At long last, here are the Before & After details of our DIY kitchen renovation! A majority of the project wrapped up in October, but finishing up those last little details has been like pulling teeth for Ken and I. After a 3 month renovation, the last thing we felt like doing on a Saturday morning was caulking crown molding and touching up the trim paint. Alas, though, it’s finished, and ah, does it feel good. Check out the Before and After shots below!
So let’s rewind back to July 2015 and look at the kitchen when we bought the home. At first glance, the fully inset cabinet doors were in great condition, and I thought we might be able to get away with a coat of paint on them. But the inside of the cabinets were a much different story. They were a spider-infested, layer-upon-painted-contact-paper mess.
The North wall of the kitchen consisted solely of a refrigerator, a free-standing stove, and that’s about it! The kitchen also didn’t have a dishwasher, much counter space or task lighting to speak of. But what it did have was a plastic hammered tin-looking backsplash stuck to the wall with double-stick tape. (Yaaass!) You just can’t make this stuff up!
The heating element in the kitchen was an old rusty radiator underneath the sink that looked like it hadn’t been cleaned or even touched in decades. Its warm and moist location made it the perfect spider reproduction epicenter (lots of egg sacks in there–yuck, right?). We also found cat toys, an old bank check, and cooking utensils in the radiator, which afforded glances into who the previous owners may have been.
As you may have guessed, we tore out the cabinets and radiator. Don’t worry though, we refurbished the cabinets and found another use for them in the house–they’re not in a landfill. More to come on those cabinets later! As for the rusty radiator and the spiders who call it home, they’re in the garage until we can clean it up and sell it. For a look at that old radiator and to learn more about our goals for the kitchen, head over here.
In place of the bulky radiator we added a “Toester” Classic T6/8 heating unit which connects into our boiler system, and is low profile enough to fit into the toekick area under the sink cabinet. Using a low profile unit allowed us to regain the storage space under the sink, and in a small kitchen every little bit helps!
The one element I couldn’t part with from this kitchen though, were the slatted doors under the sink. They just don’t make pieces like this anymore (or if they do, they’re beaucoup bucks), so we purchased extra cabinet lacquer & new hardware to refinish them to match the new cabinets.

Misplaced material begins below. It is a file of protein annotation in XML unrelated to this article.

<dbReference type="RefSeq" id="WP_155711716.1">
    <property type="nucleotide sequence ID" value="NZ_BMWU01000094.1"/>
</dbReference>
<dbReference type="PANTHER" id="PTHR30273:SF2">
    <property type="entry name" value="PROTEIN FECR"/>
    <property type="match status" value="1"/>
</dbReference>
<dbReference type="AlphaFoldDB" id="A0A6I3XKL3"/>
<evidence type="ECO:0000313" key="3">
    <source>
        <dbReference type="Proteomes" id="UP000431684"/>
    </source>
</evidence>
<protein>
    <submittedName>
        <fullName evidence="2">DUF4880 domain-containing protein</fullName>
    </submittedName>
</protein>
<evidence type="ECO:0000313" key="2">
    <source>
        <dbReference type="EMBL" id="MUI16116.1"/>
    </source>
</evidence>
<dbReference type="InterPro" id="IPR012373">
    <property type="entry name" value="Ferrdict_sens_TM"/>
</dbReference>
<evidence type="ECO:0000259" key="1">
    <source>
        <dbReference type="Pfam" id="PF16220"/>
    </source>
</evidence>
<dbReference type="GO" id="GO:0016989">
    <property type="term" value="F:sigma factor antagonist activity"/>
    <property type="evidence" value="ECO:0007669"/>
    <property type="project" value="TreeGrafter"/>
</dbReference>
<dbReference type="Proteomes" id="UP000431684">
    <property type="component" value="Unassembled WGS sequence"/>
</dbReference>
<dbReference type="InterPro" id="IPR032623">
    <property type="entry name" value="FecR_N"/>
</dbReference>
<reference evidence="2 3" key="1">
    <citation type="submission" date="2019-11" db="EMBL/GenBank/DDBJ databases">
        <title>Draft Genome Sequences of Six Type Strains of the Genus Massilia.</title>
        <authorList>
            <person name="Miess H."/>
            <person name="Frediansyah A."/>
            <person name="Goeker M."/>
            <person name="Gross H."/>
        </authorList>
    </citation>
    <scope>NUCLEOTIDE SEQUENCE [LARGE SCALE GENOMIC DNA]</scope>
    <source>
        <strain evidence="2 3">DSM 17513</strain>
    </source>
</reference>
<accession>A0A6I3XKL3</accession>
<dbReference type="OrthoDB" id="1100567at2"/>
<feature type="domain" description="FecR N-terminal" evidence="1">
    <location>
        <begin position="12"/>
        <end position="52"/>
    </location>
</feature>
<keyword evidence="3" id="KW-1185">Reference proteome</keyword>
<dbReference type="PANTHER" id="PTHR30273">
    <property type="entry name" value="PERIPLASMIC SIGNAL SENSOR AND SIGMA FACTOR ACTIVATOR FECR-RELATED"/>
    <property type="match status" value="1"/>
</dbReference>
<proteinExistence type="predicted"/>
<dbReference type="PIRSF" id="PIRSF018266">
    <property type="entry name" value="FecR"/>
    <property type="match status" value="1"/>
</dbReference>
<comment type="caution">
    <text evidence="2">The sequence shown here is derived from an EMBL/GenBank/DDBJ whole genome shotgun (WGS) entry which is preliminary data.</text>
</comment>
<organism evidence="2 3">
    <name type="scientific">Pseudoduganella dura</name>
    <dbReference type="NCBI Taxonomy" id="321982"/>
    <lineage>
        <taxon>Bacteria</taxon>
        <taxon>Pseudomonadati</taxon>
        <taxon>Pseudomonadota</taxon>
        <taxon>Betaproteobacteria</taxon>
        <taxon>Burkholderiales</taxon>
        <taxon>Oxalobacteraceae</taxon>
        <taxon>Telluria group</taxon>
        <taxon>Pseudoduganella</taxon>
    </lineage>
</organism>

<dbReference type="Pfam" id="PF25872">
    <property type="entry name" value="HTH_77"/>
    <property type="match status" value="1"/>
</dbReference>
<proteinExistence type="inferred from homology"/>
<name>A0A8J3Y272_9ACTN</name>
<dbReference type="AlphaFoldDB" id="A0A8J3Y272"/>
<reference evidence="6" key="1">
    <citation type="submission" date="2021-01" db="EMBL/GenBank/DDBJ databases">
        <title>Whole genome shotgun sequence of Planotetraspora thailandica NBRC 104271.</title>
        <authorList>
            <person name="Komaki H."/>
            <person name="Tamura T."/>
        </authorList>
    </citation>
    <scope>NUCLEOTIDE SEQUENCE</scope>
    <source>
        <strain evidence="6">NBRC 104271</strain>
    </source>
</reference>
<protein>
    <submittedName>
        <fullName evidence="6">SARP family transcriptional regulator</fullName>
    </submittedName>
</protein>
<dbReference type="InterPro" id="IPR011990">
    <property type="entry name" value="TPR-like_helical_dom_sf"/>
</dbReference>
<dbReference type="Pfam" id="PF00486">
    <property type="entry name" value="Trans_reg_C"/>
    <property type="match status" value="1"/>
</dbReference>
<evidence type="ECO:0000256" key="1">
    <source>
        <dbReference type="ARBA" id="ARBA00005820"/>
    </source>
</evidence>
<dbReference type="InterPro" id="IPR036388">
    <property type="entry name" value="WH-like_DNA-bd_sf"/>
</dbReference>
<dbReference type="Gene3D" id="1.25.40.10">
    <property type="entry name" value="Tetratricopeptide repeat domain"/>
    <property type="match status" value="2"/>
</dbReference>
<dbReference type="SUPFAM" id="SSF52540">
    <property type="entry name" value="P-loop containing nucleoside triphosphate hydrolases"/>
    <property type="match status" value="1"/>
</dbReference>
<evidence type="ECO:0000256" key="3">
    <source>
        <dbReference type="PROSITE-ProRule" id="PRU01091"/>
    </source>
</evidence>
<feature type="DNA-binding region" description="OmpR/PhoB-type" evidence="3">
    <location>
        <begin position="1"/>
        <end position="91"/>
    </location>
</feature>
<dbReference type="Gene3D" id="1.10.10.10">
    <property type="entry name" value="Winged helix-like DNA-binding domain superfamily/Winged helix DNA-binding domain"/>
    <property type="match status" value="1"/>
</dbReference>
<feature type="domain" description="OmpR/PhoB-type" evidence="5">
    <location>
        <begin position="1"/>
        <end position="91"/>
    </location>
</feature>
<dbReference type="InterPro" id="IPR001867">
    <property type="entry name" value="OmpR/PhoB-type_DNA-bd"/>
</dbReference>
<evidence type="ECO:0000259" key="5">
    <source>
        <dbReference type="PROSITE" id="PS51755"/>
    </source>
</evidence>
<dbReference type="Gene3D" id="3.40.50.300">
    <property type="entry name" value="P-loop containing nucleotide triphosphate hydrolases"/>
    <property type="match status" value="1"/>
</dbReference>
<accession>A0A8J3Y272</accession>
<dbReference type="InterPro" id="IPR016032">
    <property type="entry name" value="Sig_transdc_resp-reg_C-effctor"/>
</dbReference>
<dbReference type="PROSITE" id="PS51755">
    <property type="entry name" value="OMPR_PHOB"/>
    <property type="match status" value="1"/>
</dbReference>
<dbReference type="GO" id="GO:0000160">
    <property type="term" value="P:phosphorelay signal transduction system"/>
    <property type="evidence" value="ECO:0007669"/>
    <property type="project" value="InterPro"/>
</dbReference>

Francois et Moi’s DIY Kitchen Reveal
And drumroll please…here’s the After!
My husband, Ken, is a commercial construction manager, so he kept a tight budget spreadsheet throughout the renovation. However, the one thing we forgot to include in the budget was cabinet hardware (eek!). Though it seems like a small piece of the pie, hardware really starts to add up when you think about how many units you need even in a small kitchen.
I was dead set on satin in or unpolished brass hardware, and after a ridiculous amount of time searching online, I was at the conclusion that affordable (less than $5 ea.) satin brass hardware didn’t exist. Then I came across the Liberty Artesia Collection on Pinterest, and bingo! See all the sources at the bottom of this post for specifics.
That wall column in the corner to the left of the range hood is the chimney stack. Since we couldn’t move it, and believe me, I lobbied for it HARD!, we decided to add an open shelving unit with big drawers at the bottom to the left of it. Our goal with this unit was to take all the things that would typically sit on the counters and stack store them on the shelving (thereby keeping our limited counter space free and workable.) The shelving unit is from the Martha Stewart for Home Depot Office Collection, and not the Kitchen Collection. However, both the collections use the same cabinet styles and finishes, so it was an easy swap-in.
FINISHES: Cabinets: Ox Hill Doorstyle in Picket Fence White | Marble Work Tops | Elongated Subway Tile | Gold Faucet | Brass Handles | Brass Knobs | Matchbox Sink Cabinet Latch | Range | Hood | Toekick Heater | Wall & Trim Paint: Whisper White | Window Paint: Poppy Seed | Sink Light Pendant | Ceiling Light Fixture
So that’s it for the kitchen folks! Up next we’ll be chatting about the home’s private parts: bedrooms, bath & studio. Check back next Monday!
See more of our home and learn more about our design style on SFGIRLBYBAY!